Send­ing the right peo­ple

The HR Digest - - Training & Development -

HR man­agers of­ten send peo­ple abroad for the wrong rea­sons. More of­ten than not, they send the wrong peo­ple! This is not be­cause the said per­son lacks the nec­es­sary skills. Man­agers of­ten send peo­ple who lack the abil­ity to ad­just to dif­fer­ent cus­toms and busi­ness

prac­tices. In other words, send­ing peo­ple who are cul­tur­ally il­lit­er­ate can cost you a lot of money.

For in­stance, a se­nior man­ager at a U.S. au­tomaker who was an ex­pert at ne­go­ti­at­ing busi­ness deals was trans­ferred to China to con­duct sim­i­lar deals. The man’s con­fronta­tional style of­fended the con­sen­sus-minded Chi­nese to the point where con­trac­tors and sup­pli­ers did not even speak to him di­rectly. More­over, the man was un­will­ing to change his ways. He was soon called back to the com­pany’s home of­fice, and his re­place­ment was sent to China to undo the great dam­age he had done.

Make sure the ex­pa­tri­ates are fully ap­praised of the chal­lenges, is­sues and dif­fer­ences. The sin­gle most im­por­tant part for an HR man­ager is to make sure the ex­pa­tri­ates un­der­stand the liv­ing and work­ing en­vi­ron­ment they are about to en­ter is ex­po­nen­tially dif­fer­ent from their home coun­try’s. Au­tomaker Honda be­gins ex­pa­tri­ate as­sign­ments with clear strate­gic ob­jec­tives such as the de­vel­op­ment of a new car model. The as­signees are asked to fin­ish a sur­vey to iden­tify per­sonal strengths and weak­nesses re­lated to the in­ter­na­tional as­sign­ments. Six months be­fore the ex­pa­tri­ate is ex­pected to re­turn, the com­pany ini­ti­ates a train­ing process to lo­cate a suit­able job for the per­son. This in­cludes a de­brief­ing in­ter­view upon repa­tri­a­tion to be in­clu­sive of the lessons learned from the in­ter­na­tional as­sign­ment.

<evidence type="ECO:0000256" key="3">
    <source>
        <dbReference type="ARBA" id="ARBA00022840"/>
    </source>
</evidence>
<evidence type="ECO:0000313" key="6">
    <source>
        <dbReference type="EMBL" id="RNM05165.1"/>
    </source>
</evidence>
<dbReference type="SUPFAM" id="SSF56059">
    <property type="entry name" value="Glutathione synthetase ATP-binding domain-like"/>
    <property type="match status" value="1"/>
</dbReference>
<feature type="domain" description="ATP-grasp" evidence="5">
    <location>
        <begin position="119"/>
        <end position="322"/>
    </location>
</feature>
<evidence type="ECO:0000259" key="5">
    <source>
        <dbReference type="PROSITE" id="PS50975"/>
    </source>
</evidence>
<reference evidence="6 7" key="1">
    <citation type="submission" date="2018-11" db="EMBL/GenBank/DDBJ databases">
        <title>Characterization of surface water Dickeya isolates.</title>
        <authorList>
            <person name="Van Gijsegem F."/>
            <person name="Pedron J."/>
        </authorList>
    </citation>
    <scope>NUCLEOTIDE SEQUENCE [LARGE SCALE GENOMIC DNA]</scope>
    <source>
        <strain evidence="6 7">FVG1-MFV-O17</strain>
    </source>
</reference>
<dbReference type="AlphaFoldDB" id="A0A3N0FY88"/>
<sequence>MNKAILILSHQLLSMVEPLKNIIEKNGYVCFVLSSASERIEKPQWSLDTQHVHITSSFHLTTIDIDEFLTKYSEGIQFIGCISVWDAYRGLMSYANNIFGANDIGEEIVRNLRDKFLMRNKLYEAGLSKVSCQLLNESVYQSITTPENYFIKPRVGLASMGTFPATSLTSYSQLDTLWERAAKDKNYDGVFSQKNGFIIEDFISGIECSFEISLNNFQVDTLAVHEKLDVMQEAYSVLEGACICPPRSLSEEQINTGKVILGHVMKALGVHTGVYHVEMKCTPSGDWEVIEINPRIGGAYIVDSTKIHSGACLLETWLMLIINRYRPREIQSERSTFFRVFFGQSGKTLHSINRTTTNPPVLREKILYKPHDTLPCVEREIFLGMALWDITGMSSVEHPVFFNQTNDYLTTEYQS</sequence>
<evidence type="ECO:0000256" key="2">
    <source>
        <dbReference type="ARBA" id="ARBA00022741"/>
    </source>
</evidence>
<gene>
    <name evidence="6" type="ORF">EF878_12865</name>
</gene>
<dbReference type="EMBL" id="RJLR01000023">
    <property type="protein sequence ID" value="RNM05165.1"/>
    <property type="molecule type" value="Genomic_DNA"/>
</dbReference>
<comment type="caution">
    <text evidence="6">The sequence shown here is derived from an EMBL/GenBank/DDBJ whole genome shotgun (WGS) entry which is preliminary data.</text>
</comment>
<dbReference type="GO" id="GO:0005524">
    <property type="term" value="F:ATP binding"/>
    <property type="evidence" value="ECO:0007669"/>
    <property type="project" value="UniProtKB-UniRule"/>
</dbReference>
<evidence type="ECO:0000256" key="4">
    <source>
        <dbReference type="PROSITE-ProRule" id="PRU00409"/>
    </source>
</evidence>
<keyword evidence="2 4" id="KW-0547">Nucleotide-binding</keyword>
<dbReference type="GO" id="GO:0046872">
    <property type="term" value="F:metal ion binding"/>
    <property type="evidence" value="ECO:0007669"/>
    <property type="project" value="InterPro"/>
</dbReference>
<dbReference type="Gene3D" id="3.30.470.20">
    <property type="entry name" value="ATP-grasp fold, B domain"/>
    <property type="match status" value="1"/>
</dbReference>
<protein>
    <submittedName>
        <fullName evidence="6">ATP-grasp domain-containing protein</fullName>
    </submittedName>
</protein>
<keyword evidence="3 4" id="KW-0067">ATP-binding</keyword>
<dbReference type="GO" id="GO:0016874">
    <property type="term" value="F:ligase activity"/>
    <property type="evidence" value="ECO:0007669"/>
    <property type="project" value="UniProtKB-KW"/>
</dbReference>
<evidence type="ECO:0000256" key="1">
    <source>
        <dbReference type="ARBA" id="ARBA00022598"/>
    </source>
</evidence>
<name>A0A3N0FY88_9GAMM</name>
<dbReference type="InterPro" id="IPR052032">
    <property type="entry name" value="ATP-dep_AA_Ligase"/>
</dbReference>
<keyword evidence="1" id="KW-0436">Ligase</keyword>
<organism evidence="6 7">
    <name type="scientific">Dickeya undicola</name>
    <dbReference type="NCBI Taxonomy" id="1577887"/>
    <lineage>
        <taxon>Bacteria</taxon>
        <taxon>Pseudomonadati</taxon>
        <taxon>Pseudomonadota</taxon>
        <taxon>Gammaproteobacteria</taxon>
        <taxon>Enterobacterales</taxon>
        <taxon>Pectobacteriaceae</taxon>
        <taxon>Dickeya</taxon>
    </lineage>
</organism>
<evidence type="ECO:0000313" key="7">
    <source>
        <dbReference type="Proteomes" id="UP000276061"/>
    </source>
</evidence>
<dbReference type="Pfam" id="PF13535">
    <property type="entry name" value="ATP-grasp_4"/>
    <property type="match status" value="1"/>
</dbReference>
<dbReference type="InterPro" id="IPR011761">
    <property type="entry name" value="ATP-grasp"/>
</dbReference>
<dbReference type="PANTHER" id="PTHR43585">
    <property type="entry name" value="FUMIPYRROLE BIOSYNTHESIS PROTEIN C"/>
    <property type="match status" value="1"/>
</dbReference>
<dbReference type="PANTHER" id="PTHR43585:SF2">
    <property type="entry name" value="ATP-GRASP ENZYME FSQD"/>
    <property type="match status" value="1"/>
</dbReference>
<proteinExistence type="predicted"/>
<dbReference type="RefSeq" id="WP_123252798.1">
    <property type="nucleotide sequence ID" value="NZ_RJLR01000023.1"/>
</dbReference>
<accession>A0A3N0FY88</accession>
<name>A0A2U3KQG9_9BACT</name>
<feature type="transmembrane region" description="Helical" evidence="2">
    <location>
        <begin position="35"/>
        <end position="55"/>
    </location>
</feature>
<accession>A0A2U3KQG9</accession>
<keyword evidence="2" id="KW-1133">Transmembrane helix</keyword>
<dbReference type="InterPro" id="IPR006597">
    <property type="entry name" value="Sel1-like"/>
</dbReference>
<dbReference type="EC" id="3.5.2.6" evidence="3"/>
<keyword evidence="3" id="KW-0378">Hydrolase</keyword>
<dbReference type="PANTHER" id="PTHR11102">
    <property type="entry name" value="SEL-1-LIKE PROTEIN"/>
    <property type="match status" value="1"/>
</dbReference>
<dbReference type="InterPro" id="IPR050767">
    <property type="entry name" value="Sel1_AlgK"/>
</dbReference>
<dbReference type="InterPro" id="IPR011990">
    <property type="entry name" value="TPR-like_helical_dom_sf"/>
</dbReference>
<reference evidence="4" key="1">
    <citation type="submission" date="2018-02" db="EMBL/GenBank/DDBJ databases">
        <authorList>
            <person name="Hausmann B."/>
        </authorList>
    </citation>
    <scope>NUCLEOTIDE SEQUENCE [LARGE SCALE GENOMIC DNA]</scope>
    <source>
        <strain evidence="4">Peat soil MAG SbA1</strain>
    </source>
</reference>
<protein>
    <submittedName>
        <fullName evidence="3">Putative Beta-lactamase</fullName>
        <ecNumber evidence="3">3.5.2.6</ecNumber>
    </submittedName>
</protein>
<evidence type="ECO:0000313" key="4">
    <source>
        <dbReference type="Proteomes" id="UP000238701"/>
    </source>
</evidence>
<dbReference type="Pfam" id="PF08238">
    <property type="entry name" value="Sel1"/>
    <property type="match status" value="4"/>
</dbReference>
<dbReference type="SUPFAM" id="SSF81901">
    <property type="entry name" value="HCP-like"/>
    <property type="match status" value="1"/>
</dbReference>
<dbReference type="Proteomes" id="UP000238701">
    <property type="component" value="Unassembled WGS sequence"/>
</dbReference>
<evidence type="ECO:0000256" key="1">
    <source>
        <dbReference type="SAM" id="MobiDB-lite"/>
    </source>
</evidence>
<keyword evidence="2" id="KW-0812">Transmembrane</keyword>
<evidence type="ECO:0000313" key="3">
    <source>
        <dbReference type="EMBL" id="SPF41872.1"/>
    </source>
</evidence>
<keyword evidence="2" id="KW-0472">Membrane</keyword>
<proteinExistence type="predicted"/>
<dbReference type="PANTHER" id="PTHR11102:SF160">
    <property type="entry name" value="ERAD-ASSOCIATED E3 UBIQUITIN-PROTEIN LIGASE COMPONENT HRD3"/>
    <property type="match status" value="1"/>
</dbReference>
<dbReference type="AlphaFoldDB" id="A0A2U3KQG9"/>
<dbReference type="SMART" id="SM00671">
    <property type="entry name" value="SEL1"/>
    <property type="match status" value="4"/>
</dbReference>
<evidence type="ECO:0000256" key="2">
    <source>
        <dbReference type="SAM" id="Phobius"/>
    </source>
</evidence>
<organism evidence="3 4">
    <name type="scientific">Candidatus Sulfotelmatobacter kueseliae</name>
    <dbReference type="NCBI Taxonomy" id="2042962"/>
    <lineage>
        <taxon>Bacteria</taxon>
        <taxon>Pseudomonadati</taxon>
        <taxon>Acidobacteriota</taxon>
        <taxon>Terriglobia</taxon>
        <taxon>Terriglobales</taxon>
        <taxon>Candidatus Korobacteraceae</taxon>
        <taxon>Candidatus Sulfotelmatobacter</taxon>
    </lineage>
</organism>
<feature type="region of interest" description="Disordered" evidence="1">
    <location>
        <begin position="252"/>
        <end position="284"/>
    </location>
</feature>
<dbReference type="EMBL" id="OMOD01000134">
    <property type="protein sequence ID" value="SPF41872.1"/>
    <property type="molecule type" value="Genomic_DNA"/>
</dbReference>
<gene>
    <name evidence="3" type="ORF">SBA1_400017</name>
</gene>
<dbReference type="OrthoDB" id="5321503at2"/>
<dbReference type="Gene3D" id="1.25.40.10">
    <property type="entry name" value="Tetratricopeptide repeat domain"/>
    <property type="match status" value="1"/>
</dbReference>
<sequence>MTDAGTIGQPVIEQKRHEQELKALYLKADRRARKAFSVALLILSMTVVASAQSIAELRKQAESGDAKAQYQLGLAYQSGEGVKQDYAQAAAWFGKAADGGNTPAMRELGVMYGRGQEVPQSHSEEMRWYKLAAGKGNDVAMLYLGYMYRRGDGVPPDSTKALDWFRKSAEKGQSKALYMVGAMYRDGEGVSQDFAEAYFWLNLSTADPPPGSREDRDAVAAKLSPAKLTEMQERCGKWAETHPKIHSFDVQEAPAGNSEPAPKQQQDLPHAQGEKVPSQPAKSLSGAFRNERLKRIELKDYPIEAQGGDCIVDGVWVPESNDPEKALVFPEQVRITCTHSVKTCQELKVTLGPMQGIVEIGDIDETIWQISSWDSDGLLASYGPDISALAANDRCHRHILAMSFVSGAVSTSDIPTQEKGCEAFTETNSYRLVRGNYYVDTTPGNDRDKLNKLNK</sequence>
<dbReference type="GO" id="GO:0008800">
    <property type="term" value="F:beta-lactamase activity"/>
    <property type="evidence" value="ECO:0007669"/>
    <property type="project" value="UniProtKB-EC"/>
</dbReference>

Due to Honda’s in­te­grated ap­proach, nearly all of its ex­pa­tri­ates con­sis­tently per­form be­yond ex­pec­ta­tions. More­over, the turnover rate for re­turn­ing ex­pa­tri­ate is less than five per­cent. Most im­por­tant, ex­pa­tri­ates con­sis­tently achieve the key strate­gic ob­jec­tives es­tab­lished at the be­gin­ning of each in­ter­na­tional as­sign­ment.

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